Michael Landsberg remembers the exact time that his life changed. Landsberg is best known in the sporting world as a TSN commentator. What follows is a moment that moved him to the front of the line of unexpected influencers trying to save lives.
Someone Else’s Tragedy
“It was the moment that suicide ceased to be someone else’s tragedy. I couldn’t ignore it anymore.
It was 5:25pm on August 31, 2011. Up until that point, I knew of many people who had taken their lives; but I didn’t know anyone who had. That little word of takes it from the macro to the micro, from a societal issue to a personal issue, and from brainfelt to heartfelt.
At 5:25pm with the sun shining on me and in me – my world changed. It was then that I learned that my friend Wade Belak, had taken his life.
Since that moment I have learned a lot about suicide, but nothing more important than this: suicide has one ally, one accomplice – and that is silence. Hear that? That’s your father, mother, sister, brother, friend not crying out for help.
This conspiracy of silence needs to be broken.
Depression sufferers will often go to any lengths to not give up their secret. Like spies with precious information, they will keep their secrets no matter how intolerable the pain gets.”
Amy Bleuel And Semi-Colons
Landsberg says, “No one has tried harder or done more to break the silence than someone named Amy Bleuel. Do you know the name? Likely not. Being a mental health warrior is not exactly high profile. But in the community that I often hang out in – Amy Bleuel is a giant. For the past four years, she spoke about suicide in a way that few others have.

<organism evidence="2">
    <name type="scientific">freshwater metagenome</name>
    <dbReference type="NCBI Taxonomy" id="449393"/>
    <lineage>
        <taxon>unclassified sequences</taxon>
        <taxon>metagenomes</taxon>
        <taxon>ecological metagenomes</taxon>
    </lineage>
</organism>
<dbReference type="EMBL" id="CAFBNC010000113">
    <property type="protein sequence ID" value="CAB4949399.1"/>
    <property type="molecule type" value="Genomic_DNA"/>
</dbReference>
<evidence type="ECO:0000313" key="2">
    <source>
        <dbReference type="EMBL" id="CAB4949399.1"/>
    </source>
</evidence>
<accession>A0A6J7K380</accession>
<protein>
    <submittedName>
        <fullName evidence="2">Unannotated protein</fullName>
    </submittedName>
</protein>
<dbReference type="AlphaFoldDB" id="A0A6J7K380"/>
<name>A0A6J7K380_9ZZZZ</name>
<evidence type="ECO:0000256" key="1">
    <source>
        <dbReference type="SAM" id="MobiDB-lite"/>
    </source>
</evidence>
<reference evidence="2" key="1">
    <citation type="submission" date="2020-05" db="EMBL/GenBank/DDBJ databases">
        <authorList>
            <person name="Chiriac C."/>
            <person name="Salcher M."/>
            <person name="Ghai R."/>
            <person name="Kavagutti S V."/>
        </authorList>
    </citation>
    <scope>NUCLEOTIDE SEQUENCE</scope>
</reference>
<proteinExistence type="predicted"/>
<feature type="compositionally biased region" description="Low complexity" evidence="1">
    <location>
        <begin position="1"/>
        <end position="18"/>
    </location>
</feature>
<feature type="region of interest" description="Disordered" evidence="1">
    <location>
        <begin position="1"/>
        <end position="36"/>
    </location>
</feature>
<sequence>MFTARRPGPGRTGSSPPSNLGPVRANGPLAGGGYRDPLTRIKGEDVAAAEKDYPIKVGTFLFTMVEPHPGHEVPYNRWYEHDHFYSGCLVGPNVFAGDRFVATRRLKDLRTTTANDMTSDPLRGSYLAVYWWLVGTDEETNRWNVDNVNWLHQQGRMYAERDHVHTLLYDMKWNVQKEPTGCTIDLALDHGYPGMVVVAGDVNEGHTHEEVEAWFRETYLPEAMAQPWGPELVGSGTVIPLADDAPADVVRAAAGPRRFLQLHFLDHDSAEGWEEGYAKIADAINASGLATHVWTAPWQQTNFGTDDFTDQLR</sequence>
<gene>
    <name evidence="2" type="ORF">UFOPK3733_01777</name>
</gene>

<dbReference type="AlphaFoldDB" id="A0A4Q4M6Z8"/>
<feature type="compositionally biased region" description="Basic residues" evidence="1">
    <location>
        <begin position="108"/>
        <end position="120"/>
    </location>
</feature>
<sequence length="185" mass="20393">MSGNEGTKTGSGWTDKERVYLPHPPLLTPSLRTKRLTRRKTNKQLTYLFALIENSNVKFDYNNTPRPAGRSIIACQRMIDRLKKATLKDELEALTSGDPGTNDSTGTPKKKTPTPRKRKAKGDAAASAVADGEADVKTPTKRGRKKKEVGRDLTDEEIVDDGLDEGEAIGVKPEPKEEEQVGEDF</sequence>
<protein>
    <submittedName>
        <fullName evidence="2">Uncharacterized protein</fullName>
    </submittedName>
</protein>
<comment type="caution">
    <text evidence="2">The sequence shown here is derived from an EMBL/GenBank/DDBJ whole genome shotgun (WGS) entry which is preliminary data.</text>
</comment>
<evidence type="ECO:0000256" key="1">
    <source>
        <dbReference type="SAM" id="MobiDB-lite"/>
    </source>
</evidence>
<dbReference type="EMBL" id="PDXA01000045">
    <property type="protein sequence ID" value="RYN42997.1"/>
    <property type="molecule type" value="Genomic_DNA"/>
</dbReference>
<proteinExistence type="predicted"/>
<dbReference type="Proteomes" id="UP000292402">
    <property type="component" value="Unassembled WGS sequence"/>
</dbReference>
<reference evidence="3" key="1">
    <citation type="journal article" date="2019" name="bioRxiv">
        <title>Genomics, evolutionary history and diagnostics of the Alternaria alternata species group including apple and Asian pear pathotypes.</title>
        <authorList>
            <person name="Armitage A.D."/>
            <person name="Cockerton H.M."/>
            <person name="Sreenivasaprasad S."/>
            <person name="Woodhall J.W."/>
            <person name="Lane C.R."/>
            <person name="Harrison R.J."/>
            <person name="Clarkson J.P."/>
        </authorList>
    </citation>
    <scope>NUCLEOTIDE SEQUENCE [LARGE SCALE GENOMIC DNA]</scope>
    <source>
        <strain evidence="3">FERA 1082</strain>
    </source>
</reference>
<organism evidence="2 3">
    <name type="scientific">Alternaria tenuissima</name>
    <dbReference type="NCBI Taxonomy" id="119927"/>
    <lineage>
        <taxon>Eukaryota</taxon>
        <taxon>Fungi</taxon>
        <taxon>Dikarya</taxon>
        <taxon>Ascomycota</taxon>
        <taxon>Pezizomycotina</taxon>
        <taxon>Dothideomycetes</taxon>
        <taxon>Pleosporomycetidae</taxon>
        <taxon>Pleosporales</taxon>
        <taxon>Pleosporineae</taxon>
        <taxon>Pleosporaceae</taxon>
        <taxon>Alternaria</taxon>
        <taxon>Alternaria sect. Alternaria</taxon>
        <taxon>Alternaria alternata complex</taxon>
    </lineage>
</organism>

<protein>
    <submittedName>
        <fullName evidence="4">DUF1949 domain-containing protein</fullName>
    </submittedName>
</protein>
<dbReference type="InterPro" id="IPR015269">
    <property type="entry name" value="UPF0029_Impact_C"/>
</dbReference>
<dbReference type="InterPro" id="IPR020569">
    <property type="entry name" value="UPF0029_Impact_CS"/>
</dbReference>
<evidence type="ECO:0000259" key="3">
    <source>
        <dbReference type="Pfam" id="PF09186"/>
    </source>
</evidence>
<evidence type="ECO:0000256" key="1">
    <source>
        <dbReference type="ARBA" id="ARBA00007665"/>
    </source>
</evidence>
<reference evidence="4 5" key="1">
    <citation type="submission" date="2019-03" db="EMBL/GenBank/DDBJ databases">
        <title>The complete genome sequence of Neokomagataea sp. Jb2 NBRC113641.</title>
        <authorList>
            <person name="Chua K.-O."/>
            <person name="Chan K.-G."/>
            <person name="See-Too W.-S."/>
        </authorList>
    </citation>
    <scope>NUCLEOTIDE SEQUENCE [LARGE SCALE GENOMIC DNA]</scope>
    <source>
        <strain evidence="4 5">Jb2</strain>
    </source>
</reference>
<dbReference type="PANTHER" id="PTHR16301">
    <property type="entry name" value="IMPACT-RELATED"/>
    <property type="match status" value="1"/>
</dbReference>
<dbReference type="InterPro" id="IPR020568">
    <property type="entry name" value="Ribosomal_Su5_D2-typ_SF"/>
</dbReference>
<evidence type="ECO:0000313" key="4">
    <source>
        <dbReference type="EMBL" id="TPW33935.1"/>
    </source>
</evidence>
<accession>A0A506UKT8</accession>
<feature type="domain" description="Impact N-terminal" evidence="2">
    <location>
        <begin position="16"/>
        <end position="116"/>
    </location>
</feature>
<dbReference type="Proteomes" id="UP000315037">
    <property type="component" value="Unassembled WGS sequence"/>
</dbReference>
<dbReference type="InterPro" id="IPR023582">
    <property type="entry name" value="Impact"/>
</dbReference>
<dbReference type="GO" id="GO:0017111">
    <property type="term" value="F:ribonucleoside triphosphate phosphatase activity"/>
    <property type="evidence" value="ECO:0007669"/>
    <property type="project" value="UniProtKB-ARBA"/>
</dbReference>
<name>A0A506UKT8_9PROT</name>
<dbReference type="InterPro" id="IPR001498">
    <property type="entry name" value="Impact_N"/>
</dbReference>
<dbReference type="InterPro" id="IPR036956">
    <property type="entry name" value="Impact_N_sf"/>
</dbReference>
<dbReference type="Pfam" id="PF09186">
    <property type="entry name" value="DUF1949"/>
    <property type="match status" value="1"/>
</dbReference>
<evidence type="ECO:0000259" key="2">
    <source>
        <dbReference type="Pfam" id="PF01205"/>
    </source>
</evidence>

But even in that small group of warriors she stood out because Amy was 100% genuine.
Amy Bleuel’s strength as a leader was/is in part because she was one of us. This is a battle fought by the foot soldiers who battle every day for every inch of their lives.
That was Amy. The semi-colon project was her idea.”
“Amy didn’t hide her tortured past. By the time she turned 18 she had been physically abused, sexually abused, raped, had become a ward of the state, self-harmed and had attempted suicide. At 18 her father took his own life. Between 18 and 30 she suffered more of the same. Life was a boot camp every day for Amy – where just surviving was winning.
On March 23rd 2017 Amy died. She was taken by the illness she fought to publicize. She died at her own hand – guided by an illness that can often be unrelenting and merciless.
The urge to end one’s life only fades when the pain fades.
Amy’s pain never faded.”
Break The Silence
How about your pain? Or someone you know that may be suffering silently?
Can you hear their silence?
There is hope. And help. Most people facing a mental illness will recover – with treatment, faith and support.
Fearless in 21 Days: Sarah Ball
16 Helpful Insights To Depression And Grief: Rick and Kay Warren
5 Misconceptions You Need To Know About Suicide
Things Christians Tend To get Wrong About Depression
Depression: My Story by Brock Harrison
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